The NFL alum filed a lawsuit against Leigh Anne and Sean Tuohy earlier this week.
Michael Oher made it known that he wasn't a fan of The Blind Side long before he filed his lawsuit. Earlier this week, the former NFL player filed a lawsuit against Leigh Anne Tuohy and Sean Tuohy, the couple that took him in as a teen, as was depicted in the 2009 Oscar-nominated film The Blind Side.
"I felt like it portrayed me as dumb instead of as a kid who had never had consistent academic instruction and ended up thriving once he got it," he wrote, before praising the actor that played him, "Quinton Aaron did a great job acting the part."
Oher's other problem with the film, which starred Sandra Bullock and Tim McGraw, was that it made it appear that he didn't know about football before the Tuohys, who have two biological children, Collins and S.J., took him in.
"I could not figure out why the director chose to show me as someone who had to be taught the game of football," he wrote of John Lee Hancock. "Whether it was S.J. moving around ketchup bottles or Leigh Anne explaining to me what blocking is about, I watched those scenes thinking, 'No, that's not me at all! I've been studying -- really studying -- the game since I was a kid!' That was my main hang-up with the film."
After playing football at the University of Mississippi, Oher was drafted in the first round by the Baltimore Ravens in 2009. When the team made it to the Super Bowl in 2013, Oher once again expressed his distaste for the film.
"I'm tired of the movie. I'm here to play football," he told reporters at the time, according to The Baltimore Sun. "Football is what got me here and the movie, it wasn't me. I always knew how to play football growing up... Playing football is what got me to this point."
Oher's team went on to win the game. He later played for the Tennessee Titans and the Carolina Panthers. In 2015, when the offensive lineman was with the latter team, he got into a scuffle during a game, which made headlines.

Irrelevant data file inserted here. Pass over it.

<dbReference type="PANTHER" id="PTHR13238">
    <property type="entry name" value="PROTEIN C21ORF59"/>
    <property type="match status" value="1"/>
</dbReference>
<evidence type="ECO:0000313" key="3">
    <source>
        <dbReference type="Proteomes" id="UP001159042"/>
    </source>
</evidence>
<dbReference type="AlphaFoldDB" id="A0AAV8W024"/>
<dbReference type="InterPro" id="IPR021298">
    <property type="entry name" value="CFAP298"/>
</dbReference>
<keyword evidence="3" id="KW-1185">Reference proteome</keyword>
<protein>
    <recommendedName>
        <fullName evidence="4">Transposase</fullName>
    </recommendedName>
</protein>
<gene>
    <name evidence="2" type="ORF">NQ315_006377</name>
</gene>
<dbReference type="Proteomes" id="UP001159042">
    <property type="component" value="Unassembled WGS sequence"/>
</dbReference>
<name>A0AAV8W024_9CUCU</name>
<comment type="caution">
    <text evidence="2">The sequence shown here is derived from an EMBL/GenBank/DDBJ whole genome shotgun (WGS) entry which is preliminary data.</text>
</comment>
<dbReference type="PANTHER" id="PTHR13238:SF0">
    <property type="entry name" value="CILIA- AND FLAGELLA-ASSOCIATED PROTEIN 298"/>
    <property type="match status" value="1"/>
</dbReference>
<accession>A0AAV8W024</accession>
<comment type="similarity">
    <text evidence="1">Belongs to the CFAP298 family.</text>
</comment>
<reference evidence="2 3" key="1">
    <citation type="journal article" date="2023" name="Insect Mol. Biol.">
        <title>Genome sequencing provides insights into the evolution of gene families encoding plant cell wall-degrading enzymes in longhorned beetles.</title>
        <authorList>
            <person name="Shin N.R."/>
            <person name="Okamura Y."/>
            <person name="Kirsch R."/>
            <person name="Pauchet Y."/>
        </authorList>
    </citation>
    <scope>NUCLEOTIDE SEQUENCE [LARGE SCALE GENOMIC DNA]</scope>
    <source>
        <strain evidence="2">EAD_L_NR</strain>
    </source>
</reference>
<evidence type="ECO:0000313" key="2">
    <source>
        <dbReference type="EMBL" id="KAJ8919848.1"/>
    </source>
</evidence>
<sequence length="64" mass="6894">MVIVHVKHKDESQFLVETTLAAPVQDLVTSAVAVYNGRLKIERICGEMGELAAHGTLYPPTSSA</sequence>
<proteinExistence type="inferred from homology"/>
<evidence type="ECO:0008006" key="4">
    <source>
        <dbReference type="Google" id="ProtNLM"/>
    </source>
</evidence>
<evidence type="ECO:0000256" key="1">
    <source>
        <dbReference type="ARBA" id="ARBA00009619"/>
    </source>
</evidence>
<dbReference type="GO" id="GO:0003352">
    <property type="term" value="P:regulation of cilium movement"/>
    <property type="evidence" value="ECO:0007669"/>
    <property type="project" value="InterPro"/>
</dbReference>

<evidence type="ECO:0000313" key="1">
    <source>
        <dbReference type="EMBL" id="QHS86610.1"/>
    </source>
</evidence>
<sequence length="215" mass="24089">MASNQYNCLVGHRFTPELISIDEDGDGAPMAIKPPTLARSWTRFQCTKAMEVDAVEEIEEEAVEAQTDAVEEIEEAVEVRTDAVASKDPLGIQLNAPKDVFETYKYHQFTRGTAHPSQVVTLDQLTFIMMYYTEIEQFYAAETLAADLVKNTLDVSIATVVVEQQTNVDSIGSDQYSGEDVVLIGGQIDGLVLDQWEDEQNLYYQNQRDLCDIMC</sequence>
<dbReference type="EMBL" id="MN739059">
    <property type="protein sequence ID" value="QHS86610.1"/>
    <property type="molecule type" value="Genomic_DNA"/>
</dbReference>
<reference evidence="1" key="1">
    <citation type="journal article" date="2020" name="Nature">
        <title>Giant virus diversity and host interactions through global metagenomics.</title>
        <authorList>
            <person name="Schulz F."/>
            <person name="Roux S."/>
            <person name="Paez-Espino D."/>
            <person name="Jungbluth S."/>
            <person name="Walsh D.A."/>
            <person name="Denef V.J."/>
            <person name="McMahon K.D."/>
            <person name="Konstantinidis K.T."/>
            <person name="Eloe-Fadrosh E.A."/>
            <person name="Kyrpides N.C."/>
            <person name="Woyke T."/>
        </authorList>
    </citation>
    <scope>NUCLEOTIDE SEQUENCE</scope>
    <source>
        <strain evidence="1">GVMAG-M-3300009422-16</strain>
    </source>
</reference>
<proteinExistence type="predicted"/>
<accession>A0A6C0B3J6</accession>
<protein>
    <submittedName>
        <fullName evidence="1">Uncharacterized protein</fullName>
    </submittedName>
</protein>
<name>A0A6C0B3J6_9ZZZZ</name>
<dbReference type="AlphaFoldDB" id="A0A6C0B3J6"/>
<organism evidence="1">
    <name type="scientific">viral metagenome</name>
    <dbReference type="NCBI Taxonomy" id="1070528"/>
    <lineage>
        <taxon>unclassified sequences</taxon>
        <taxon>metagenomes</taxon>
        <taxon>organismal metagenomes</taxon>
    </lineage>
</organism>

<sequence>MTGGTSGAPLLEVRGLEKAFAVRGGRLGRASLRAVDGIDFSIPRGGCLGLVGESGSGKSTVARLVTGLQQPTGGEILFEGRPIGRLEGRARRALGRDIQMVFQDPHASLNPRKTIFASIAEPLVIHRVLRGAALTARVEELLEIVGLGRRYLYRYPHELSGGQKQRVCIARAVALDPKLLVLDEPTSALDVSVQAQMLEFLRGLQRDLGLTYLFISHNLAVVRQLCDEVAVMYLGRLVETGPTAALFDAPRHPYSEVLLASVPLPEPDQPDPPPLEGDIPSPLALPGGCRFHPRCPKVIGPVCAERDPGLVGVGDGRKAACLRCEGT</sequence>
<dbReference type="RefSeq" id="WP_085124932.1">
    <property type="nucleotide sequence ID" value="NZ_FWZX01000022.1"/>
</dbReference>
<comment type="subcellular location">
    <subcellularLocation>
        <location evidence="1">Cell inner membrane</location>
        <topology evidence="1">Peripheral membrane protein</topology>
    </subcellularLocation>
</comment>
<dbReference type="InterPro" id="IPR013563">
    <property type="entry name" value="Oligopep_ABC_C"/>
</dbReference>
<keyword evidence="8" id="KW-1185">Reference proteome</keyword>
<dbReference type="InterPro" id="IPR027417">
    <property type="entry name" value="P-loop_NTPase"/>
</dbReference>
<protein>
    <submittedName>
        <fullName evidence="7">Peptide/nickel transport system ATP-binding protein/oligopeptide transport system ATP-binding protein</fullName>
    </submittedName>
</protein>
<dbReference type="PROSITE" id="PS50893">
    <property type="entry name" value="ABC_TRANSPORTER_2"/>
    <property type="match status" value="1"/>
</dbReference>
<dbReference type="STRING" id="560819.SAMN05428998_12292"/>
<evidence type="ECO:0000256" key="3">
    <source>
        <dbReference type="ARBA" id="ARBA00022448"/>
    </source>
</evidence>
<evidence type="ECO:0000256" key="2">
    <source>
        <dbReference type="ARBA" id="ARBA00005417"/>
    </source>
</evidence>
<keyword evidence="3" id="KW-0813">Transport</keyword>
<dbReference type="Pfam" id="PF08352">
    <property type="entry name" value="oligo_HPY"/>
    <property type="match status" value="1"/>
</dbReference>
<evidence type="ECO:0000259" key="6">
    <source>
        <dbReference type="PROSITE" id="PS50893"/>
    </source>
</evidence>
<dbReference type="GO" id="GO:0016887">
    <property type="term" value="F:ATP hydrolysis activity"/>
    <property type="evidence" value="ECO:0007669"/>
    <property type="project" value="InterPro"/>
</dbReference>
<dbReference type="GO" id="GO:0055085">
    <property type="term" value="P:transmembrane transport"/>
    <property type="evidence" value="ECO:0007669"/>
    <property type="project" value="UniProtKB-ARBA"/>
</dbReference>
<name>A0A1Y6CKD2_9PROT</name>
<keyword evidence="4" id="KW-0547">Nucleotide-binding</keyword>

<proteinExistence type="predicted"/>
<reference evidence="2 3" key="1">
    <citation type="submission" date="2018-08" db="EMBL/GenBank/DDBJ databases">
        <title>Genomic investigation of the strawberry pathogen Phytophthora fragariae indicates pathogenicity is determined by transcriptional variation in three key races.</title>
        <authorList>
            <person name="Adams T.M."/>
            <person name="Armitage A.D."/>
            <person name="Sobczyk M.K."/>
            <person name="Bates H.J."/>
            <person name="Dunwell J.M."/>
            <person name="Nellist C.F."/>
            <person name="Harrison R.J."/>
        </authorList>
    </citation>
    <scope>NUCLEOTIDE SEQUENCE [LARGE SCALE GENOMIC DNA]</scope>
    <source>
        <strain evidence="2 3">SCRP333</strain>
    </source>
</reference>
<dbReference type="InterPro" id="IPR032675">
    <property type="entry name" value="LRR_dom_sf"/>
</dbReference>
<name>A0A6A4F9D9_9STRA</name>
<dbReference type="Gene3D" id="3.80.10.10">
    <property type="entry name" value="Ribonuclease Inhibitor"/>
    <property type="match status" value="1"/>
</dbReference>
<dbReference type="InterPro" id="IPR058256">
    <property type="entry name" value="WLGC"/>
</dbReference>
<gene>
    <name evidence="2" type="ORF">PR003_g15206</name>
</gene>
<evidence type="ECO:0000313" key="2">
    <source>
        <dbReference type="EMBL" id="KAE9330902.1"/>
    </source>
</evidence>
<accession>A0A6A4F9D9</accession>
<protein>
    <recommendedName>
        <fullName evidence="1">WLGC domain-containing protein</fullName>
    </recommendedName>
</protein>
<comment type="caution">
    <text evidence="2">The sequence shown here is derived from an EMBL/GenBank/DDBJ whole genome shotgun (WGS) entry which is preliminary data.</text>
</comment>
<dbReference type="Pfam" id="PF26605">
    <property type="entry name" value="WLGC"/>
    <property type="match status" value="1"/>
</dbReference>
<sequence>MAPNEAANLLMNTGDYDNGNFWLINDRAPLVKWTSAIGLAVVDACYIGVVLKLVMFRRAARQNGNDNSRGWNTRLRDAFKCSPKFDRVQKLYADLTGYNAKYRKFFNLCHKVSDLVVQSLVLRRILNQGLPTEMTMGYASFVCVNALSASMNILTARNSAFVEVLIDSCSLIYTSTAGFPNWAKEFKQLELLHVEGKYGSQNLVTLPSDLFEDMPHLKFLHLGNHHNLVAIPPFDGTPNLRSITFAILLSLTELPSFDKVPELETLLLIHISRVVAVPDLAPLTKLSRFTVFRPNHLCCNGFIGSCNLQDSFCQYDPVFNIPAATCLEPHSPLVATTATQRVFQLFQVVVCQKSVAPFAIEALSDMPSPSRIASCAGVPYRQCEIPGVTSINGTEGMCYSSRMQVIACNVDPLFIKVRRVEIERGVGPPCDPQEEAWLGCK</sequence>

"I'm not trying to prove anything," he told reporters in 2015, according to ESPN. "People look at me, and they take things away from me because of a movie. They don't really see the skills and the kind of player I am. That's why I get downgraded so much, because of something off the field."
"This stuff, calling me a bust, people saying if I can play or not... that has nothing to do with football. It's something else off the field. That's why I don't like that movie," he continued. "That's taken away from my football. That's why people criticize me. That's why people look at me every single play."
Oher added, "Offensive linemen don't get looked at. Nobody is paying attention to the offensive line. But me? I'm getting watched for everything. I know what type of player I am. Everybody else that I know knows what type of player I am. So that kind of stuff doesn't worry me."
Flash forward to August 2023, and Oher had filed his lawsuit, claiming that the Tuohys tricked him into making them his conservators less than three months after he turned 18 in 2004, allegedly telling him there was no consequential difference between being adopted and entering into a conservatorship, giving them legal authority to make business deals in his name.
In an exclusive interview with ET, the Tuohy family's attorney, Steve Farese, Sr., addressed the situation, claiming, "This was the conservatorship of a person. This was not a conservatorship of his finances. No money ever went into a conservatorship. The Tuohy family never had any say-so in his contracts."
Oher's petition asks that the court end the Tuohys' conservatorship and issue an injunction barring them from using his name and likeness. It also seeks a full accounting of the money that the Tuohys earned using Oher's name, and to have the couple pay him his fair share of profits, as well as unspecified compensatory and punitive damages.